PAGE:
28 Comments
Apr 9Liked by Susanna Schrobsdorff

Thank you for reminding me to live life instead of analyzing it...

Expand full comment
author

Thanks for the kind words Vw.

Expand full comment
Apr 8Liked by Susanna Schrobsdorff

Always have the baguette…and the croissant, butter and cheese!

Expand full comment
author

Let's get that t-shirt, always have the baguette. I sort of remember this from living here for years in my 20s, but who'd believe it's still true at this age!

Expand full comment
Apr 8Liked by Susanna Schrobsdorff

I am off to buy the salted butter and the baguette. As always, dear friend, you find so much wisdom and joy in even the smallest of things, like duck fat. ❤️

Expand full comment
author

Aw, Lib, thank you for the kind words. Let's always make eating joyful. xx

Expand full comment
Apr 9Liked by Susanna Schrobsdorff

So true about American women’s eating ‘rules’……I grew up in the 70’s with ‘Twiggy’ as my role model….so I’m well versed!

Thanks for the reminder that food is life and why the F can’t we just enjoy it!!!

A fresh baguette a day….I’m in!

Expand full comment
author

Thanks for reading ,Jennifer. And I remember Twiggy, and for that matter every woman on TV....

Expand full comment
Apr 9Liked by Susanna Schrobsdorff

When I find a post by you in my inbox my first impulse is to be oh so jealous. You are living the life I have been planning for myself, but have not yet gotten to. But I find myself living vicariously through your wonderful writing and enjoying every moment with only a slight twinge of jealousy.

On the subject of this particular post:

As a younger woman, I had assumed that as my friends and I got older, we would grow out of our obsessions about food and weight. It seems that those of us "of a certain age" can't seem to shake the media indoctrination from our formative years in the 60's and 70's. Now that we are in our 60's and 70's, it's past time we learn from judgy French waiters. I spent two weeks in Paris a few years ago, had croissant for breakfast every day, followed by whatever I damn well felt like for the rest of the day (vacation calories don't count) and upon returning home found I had lost wait.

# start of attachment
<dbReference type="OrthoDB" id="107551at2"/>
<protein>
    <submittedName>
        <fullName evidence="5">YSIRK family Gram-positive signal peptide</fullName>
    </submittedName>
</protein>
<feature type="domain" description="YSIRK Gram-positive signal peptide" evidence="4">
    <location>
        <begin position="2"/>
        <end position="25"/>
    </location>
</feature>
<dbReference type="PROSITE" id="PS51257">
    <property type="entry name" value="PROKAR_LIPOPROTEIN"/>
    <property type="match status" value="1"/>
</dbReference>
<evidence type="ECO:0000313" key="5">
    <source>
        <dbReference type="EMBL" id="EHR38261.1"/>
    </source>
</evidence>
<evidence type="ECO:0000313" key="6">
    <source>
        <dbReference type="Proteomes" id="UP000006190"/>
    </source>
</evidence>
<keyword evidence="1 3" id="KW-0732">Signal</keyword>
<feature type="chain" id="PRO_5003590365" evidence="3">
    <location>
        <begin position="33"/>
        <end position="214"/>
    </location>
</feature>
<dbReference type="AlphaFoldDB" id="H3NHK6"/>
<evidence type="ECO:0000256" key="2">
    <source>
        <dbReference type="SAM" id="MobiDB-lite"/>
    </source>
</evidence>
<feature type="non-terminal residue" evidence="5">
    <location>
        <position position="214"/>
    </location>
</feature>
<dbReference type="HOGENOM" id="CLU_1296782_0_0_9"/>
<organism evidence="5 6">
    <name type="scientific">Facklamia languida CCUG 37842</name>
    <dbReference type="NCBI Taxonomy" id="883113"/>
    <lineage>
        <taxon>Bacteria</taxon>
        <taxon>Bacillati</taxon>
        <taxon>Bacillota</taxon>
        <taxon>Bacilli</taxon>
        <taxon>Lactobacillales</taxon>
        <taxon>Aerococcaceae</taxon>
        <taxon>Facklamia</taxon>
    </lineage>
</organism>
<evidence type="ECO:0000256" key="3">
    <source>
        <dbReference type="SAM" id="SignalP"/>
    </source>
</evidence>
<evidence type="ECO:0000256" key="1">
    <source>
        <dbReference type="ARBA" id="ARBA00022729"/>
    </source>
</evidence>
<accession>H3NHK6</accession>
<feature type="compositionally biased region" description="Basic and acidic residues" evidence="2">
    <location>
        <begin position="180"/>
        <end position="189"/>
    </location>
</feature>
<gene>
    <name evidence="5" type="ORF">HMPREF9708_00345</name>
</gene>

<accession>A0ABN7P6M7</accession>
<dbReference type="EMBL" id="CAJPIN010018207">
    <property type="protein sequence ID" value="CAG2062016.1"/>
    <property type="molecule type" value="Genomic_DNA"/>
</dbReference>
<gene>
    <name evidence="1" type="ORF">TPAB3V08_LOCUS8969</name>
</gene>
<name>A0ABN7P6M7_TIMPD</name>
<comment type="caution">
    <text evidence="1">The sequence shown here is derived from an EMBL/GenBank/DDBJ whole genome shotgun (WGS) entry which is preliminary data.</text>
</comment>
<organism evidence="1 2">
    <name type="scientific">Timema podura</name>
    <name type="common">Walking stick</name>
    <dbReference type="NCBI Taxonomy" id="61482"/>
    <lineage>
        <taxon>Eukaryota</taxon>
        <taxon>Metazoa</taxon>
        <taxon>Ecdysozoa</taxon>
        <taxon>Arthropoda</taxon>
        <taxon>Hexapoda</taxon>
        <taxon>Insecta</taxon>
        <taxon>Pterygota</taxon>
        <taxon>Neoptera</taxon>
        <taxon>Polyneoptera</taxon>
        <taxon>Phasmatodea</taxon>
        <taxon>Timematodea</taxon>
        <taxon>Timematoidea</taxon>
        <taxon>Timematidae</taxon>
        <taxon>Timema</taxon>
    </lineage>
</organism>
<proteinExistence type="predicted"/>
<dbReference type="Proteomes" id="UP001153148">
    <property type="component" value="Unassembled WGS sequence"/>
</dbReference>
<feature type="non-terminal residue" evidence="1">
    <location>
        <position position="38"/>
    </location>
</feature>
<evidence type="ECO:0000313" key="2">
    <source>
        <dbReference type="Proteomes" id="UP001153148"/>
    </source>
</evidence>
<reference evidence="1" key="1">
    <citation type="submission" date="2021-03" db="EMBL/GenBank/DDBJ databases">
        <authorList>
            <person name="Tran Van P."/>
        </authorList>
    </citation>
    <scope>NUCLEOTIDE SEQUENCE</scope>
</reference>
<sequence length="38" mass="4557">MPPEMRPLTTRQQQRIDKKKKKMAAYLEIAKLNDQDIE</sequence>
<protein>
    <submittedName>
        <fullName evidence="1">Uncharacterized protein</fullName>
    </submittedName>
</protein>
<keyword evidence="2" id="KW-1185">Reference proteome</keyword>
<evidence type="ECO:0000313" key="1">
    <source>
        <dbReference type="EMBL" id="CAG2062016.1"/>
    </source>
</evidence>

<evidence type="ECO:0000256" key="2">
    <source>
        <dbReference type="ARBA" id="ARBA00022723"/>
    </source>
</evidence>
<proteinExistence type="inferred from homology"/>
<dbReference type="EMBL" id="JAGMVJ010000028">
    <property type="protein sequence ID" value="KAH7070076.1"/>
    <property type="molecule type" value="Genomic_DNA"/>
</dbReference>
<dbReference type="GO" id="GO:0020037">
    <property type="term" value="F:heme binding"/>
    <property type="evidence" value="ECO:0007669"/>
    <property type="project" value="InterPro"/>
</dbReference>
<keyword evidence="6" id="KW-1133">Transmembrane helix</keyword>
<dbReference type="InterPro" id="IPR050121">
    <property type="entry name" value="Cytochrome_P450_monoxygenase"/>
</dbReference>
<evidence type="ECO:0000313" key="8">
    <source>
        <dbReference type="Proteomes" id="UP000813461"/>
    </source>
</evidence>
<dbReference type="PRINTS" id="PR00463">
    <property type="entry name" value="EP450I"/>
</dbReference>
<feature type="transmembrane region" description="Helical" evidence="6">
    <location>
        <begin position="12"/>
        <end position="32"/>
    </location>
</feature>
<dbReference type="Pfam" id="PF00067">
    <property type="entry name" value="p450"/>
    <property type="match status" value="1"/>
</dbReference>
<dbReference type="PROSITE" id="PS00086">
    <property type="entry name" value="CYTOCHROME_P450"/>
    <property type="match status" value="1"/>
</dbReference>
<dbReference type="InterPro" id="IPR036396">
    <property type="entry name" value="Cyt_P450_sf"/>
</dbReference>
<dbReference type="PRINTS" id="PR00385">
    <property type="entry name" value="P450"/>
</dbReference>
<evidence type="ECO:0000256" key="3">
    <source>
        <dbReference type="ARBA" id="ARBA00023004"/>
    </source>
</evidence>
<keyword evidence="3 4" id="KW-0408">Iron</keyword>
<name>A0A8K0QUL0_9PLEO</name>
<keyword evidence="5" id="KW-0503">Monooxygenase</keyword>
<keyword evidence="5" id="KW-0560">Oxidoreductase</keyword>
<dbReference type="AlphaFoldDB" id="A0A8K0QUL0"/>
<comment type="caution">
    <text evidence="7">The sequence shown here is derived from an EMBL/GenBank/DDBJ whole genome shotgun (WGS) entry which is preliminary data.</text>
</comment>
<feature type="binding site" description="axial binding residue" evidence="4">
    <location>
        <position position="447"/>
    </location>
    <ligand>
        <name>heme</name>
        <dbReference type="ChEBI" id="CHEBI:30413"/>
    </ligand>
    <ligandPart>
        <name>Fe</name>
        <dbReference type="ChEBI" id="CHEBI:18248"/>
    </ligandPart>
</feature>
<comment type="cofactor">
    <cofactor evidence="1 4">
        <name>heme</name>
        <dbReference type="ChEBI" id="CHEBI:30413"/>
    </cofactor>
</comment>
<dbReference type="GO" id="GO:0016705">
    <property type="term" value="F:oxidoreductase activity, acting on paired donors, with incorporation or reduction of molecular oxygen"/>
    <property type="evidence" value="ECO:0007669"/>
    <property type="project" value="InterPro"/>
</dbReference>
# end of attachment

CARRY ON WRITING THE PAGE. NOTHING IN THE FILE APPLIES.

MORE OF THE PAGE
I hope you're enjoying your new life as much as I'm enjoying reading about it!

Expand full comment
author

Hi Jane,

I feel so ridiculously grateful for it all. And thank you for reading, and the kind words. And I love this line from your comment: "whatever I damn well felt like" so there! So good.

Expand full comment
Apr 9Liked by Susanna Schrobsdorff

I am glad the gentleman insisted. Imagine if he had not. You'd be none the wiser. Quite literally. Here's to embracing the joys of consuming real food.

Expand full comment
author

Me too! and yes, I'm pledging to lvoe food.

Expand full comment

I don't eat vegetables, and haven't since I was 16 (raised in a private British boarding school in a war, and the Brits can't cook veggies even in good times). My daughter is a vegetarian. Traveling in France together on four separate occasions, we discovered that our food demands were way beyond the comprehension and imagination of EVERY French waiter we ever met..

Expand full comment
author

Hi Richard! So funny. One of my kids was vegan for a while and we learned to love dahl. But now we are kind of moderates, a little meat, not every day.